Category Archives: Interviews

Zubby Newsletter #44: Pull the Ripcord

Late last week I walked away from an unannounced and unfinished project. I’m pretty sure that’s a first for me.

(No, I won’t publicly say what it was and probably never will. I’m not here to sling mud. There are a lot of wonderful people involved who did great work and they don’t deserve any more stress than they’ve already got.)

In some ways, it’s a good thing – a signal to myself that there is actually a limit in terms of how much I’m willing to be yanked around before the time-money-hassle equation no longer adds up.

Of course, my pragmatic freelancer-fueled brain tried to fight me every step of the way. I had a hard enough time convincing it that I could turn down work from time to time even if a project wasn’t a good fit, the schedule was too tight, or the pay involved was insultingly low, but this…this was different – it was a great fit, the original schedule worked fine, and the pay was in my range…but then the whole thing slid into chaos.

When you contribute to licensed properties, obviously, the licensor gets approval. I know the drill and I work damn hard doing the research and bringing the things I do well into the mix while fitting within the confines of an existing IP. I’ve done it dozens of times on plenty of well known properties.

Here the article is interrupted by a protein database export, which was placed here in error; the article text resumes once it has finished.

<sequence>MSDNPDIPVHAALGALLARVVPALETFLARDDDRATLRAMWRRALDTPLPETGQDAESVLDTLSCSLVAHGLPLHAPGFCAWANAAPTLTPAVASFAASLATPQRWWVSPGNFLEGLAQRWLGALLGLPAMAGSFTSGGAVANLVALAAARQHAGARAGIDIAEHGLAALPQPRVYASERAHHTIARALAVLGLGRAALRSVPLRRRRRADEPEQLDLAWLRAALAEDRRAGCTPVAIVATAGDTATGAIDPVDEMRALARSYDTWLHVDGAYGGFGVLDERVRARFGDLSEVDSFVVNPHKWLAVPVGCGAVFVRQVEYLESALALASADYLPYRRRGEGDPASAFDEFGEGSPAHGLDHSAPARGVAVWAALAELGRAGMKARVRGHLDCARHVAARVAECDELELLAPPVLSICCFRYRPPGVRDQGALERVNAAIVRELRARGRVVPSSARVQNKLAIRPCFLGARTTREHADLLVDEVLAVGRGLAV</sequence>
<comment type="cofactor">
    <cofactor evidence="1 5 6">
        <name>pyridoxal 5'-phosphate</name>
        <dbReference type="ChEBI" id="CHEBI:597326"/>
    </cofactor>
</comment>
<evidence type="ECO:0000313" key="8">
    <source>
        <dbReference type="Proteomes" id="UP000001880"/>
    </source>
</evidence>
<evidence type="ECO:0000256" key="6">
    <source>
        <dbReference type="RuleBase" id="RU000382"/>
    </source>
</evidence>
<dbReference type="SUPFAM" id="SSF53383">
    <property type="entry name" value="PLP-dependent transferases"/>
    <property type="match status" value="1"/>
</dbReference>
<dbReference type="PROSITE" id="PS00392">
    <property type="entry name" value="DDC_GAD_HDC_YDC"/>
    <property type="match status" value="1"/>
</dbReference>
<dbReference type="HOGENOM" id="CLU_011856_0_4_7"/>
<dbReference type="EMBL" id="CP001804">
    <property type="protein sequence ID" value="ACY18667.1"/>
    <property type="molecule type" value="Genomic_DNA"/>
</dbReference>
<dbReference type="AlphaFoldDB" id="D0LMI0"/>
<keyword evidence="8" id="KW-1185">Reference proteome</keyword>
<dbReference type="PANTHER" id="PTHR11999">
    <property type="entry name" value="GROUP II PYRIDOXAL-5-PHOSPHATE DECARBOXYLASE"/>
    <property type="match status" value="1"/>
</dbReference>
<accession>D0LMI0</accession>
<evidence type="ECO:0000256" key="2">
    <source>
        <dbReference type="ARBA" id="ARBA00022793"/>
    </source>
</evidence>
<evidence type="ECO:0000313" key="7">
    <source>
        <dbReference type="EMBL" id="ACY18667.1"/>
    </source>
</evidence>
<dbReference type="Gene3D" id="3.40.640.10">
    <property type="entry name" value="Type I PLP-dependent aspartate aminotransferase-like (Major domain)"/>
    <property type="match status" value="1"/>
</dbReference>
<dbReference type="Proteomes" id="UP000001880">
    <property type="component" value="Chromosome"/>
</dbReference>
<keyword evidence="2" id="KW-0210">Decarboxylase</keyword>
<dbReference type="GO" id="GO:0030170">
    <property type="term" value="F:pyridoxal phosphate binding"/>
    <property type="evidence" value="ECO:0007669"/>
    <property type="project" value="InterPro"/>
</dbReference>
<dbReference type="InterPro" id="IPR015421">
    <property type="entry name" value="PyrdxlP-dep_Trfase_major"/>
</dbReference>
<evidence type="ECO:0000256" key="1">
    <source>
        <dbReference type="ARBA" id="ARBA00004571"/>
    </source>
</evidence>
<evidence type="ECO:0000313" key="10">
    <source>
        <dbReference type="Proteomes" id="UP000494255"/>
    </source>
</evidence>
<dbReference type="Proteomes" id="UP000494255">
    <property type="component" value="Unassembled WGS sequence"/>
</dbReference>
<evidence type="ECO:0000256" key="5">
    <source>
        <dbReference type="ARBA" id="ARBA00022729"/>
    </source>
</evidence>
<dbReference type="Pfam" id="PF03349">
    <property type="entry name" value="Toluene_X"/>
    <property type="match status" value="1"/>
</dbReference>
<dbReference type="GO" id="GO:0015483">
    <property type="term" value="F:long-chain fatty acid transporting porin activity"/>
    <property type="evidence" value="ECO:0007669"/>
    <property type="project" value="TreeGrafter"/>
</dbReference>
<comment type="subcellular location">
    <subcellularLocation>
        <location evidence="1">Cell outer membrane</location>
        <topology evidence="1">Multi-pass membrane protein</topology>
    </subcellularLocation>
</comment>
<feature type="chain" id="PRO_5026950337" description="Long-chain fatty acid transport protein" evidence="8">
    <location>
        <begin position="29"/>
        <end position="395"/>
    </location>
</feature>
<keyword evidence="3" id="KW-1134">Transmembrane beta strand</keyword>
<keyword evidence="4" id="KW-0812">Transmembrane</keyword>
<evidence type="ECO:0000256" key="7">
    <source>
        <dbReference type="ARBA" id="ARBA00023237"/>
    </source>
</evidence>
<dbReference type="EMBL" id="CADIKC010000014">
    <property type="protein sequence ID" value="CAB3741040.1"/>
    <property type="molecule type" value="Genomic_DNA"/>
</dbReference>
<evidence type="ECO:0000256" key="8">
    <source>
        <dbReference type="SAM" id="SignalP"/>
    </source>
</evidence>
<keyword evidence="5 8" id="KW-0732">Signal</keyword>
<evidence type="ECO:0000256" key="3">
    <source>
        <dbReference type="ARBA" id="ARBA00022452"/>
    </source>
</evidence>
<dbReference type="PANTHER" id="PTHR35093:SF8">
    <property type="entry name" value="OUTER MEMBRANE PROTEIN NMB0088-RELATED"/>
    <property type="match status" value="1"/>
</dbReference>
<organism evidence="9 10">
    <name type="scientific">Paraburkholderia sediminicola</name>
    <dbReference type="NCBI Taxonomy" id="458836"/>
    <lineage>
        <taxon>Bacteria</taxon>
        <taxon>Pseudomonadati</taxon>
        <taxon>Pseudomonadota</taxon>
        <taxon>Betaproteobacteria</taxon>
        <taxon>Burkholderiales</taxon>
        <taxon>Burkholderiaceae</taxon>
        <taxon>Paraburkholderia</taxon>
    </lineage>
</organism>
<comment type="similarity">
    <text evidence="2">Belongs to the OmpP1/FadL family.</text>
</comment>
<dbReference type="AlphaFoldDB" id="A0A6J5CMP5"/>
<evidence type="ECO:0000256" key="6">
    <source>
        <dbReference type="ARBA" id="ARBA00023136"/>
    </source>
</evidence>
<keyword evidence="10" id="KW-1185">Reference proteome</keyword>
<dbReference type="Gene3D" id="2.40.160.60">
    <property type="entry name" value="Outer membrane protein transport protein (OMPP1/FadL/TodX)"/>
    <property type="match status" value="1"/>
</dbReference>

I’ve also done my fair share of revisions and rewrites. I don’t think my words are sacrosanct or unchangeable, by any means. I deeply appreciate editorial and licensor feedback to make sure we all have something we’re proud of when the finished project is out there in the world.

But, in this case – I was almost done writing, multiple scripts were approved, and there was finished art well underway when we were suddenly told that everything our team had done was now “unapproved” and we needed to start from scratch – That’s just unnecessary, unprofessional, and I can’t trust anything you tell me going forward.

Why even have ‘approvals’ if they don’t mean anything?

It became pretty clear that the people reviewing the work had changed and the licensor no longer wanted this project to exist at all. It was a vestigial limb hopelessly dragging behind a previously agreed upon deal. I had to decide if I was going to pull it all back to the starting blocks and bitterly try to figure out the moving target of their expectations or step away and use my time and effort more productively. I chose the latter and, despite some twinges of freelancer guilt, I’m glad I did. The Zub of 5 or 6 years ago might have made a different decision and it would have been ulcer-inducing.